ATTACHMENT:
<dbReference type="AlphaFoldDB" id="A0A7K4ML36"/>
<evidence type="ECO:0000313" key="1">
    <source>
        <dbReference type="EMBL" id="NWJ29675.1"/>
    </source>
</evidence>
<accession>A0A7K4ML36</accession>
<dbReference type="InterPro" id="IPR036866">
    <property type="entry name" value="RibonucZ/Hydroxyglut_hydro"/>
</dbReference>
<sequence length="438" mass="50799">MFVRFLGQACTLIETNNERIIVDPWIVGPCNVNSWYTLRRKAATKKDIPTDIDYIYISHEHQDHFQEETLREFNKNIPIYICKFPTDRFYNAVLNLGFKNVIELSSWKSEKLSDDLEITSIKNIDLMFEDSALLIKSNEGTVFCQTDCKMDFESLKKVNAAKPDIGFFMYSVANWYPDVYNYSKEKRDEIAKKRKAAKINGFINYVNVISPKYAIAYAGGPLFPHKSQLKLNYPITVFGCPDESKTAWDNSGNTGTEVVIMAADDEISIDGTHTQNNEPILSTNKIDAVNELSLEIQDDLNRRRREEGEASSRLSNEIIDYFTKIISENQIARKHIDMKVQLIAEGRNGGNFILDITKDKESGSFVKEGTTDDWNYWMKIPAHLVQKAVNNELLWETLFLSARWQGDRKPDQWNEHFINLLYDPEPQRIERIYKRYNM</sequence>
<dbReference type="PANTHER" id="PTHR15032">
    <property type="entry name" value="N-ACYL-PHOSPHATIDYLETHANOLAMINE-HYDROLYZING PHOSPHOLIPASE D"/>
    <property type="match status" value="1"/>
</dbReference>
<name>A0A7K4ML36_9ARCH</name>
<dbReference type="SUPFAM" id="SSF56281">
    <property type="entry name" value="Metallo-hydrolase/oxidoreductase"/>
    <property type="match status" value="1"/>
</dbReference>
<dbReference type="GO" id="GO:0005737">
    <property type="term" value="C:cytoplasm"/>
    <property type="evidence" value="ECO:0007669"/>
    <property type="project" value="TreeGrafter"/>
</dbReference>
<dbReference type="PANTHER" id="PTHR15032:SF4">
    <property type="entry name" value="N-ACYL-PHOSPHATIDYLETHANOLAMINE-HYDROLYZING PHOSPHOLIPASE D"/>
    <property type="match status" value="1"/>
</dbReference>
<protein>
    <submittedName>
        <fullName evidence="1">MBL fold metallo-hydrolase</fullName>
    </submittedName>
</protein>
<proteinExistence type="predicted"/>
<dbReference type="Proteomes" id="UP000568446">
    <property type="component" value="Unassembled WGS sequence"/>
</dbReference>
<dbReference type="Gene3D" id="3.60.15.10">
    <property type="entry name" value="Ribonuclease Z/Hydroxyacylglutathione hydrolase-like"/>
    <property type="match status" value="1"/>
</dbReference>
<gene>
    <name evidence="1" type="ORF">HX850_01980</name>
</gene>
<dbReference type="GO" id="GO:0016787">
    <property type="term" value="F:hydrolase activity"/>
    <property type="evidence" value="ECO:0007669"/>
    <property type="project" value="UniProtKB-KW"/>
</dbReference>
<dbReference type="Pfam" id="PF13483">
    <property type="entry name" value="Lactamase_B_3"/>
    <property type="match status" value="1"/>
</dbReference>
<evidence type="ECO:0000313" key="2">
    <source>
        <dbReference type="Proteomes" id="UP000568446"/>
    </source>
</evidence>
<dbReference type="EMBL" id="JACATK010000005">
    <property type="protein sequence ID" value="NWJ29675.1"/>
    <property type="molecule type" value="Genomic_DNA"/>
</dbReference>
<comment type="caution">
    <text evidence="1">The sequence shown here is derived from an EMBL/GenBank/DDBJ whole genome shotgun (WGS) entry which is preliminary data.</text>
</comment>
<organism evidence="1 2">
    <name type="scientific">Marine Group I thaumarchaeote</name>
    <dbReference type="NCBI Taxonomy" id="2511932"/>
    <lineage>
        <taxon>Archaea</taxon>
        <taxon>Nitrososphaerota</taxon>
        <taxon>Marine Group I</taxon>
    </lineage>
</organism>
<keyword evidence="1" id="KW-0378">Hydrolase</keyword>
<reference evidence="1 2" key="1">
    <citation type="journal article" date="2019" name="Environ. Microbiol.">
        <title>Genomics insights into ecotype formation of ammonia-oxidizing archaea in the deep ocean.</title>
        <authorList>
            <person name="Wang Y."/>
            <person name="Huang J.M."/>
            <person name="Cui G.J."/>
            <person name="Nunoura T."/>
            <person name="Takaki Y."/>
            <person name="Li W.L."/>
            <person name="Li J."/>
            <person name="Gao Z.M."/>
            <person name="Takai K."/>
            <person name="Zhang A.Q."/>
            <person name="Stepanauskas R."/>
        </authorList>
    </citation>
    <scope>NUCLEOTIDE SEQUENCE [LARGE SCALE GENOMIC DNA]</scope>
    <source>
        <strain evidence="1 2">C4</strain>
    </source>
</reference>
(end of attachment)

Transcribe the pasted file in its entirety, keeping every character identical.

<dbReference type="AlphaFoldDB" id="A0A7K4ML36"/>
<evidence type="ECO:0000313" key="1">
    <source>
        <dbReference type="EMBL" id="NWJ29675.1"/>
    </source>
</evidence>
<accession>A0A7K4ML36</accession>
<dbReference type="InterPro" id="IPR036866">
    <property type="entry name" value="RibonucZ/Hydroxyglut_hydro"/>
</dbReference>
<sequence length="438" mass="50799">MFVRFLGQACTLIETNNERIIVDPWIVGPCNVNSWYTLRRKAATKKDIPTDIDYIYISHEHQDHFQEETLREFNKNIPIYICKFPTDRFYNAVLNLGFKNVIELSSWKSEKLSDDLEITSIKNIDLMFEDSALLIKSNEGTVFCQTDCKMDFESLKKVNAAKPDIGFFMYSVANWYPDVYNYSKEKRDEIAKKRKAAKINGFINYVNVISPKYAIAYAGGPLFPHKSQLKLNYPITVFGCPDESKTAWDNSGNTGTEVVIMAADDEISIDGTHTQNNEPILSTNKIDAVNELSLEIQDDLNRRRREEGEASSRLSNEIIDYFTKIISENQIARKHIDMKVQLIAEGRNGGNFILDITKDKESGSFVKEGTTDDWNYWMKIPAHLVQKAVNNELLWETLFLSARWQGDRKPDQWNEHFINLLYDPEPQRIERIYKRYNM</sequence>
<dbReference type="PANTHER" id="PTHR15032">
    <property type="entry name" value="N-ACYL-PHOSPHATIDYLETHANOLAMINE-HYDROLYZING PHOSPHOLIPASE D"/>
    <property type="match status" value="1"/>
</dbReference>
<name>A0A7K4ML36_9ARCH</name>
<dbReference type="SUPFAM" id="SSF56281">
    <property type="entry name" value="Metallo-hydrolase/oxidoreductase"/>
    <property type="match status" value="1"/>
</dbReference>
<dbReference type="GO" id="GO:0005737">
    <property type="term" value="C:cytoplasm"/>
    <property type="evidence" value="ECO:0007669"/>
    <property type="project" value="TreeGrafter"/>
</dbReference>
<dbReference type="PANTHER" id="PTHR15032:SF4">
    <property type="entry name" value="N-ACYL-PHOSPHATIDYLETHANOLAMINE-HYDROLYZING PHOSPHOLIPASE D"/>
    <property type="match status" value="1"/>
</dbReference>
<protein>
    <submittedName>
        <fullName evidence="1">MBL fold metallo-hydrolase</fullName>
    </submittedName>
</protein>
<proteinExistence type="predicted"/>
<dbReference type="Proteomes" id="UP000568446">
    <property type="component" value="Unassembled WGS sequence"/>
</dbReference>
<dbReference type="Gene3D" id="3.60.15.10">
    <property type="entry name" value="Ribonuclease Z/Hydroxyacylglutathione hydrolase-like"/>
    <property type="match status" value="1"/>
</dbReference>
<gene>
    <name evidence="1" type="ORF">HX850_01980</name>
</gene>
<dbReference type="GO" id="GO:0016787">
    <property type="term" value="F:hydrolase activity"/>
    <property type="evidence" value="ECO:0007669"/>
    <property type="project" value="UniProtKB-KW"/>
</dbReference>
<dbReference type="Pfam" id="PF13483">
    <property type="entry name" value="Lactamase_B_3"/>
    <property type="match status" value="1"/>
</dbReference>
<evidence type="ECO:0000313" key="2">
    <source>
        <dbReference type="Proteomes" id="UP000568446"/>
    </source>
</evidence>
<dbReference type="EMBL" id="JACATK010000005">
    <property type="protein sequence ID" value="NWJ29675.1"/>
    <property type="molecule type" value="Genomic_DNA"/>
</dbReference>
<comment type="caution">
    <text evidence="1">The sequence shown here is derived from an EMBL/GenBank/DDBJ whole genome shotgun (WGS) entry which is preliminary data.</text>
</comment>
<organism evidence="1 2">
    <name type="scientific">Marine Group I thaumarchaeote</name>
    <dbReference type="NCBI Taxonomy" id="2511932"/>
    <lineage>
        <taxon>Archaea</taxon>
        <taxon>Nitrososphaerota</taxon>
        <taxon>Marine Group I</taxon>
    </lineage>
</organism>
<keyword evidence="1" id="KW-0378">Hydrolase</keyword>
<reference evidence="1 2" key="1">
    <citation type="journal article" date="2019" name="Environ. Microbiol.">
        <title>Genomics insights into ecotype formation of ammonia-oxidizing archaea in the deep ocean.</title>
        <authorList>
            <person name="Wang Y."/>
            <person name="Huang J.M."/>
            <person name="Cui G.J."/>
            <person name="Nunoura T."/>
            <person name="Takaki Y."/>
            <person name="Li W.L."/>
            <person name="Li J."/>
            <person name="Gao Z.M."/>
            <person name="Takai K."/>
            <person name="Zhang A.Q."/>
            <person name="Stepanauskas R."/>
        </authorList>
    </citation>
    <scope>NUCLEOTIDE SEQUENCE [LARGE SCALE GENOMIC DNA]</scope>
    <source>
        <strain evidence="1 2">C4</strain>
    </source>
</reference>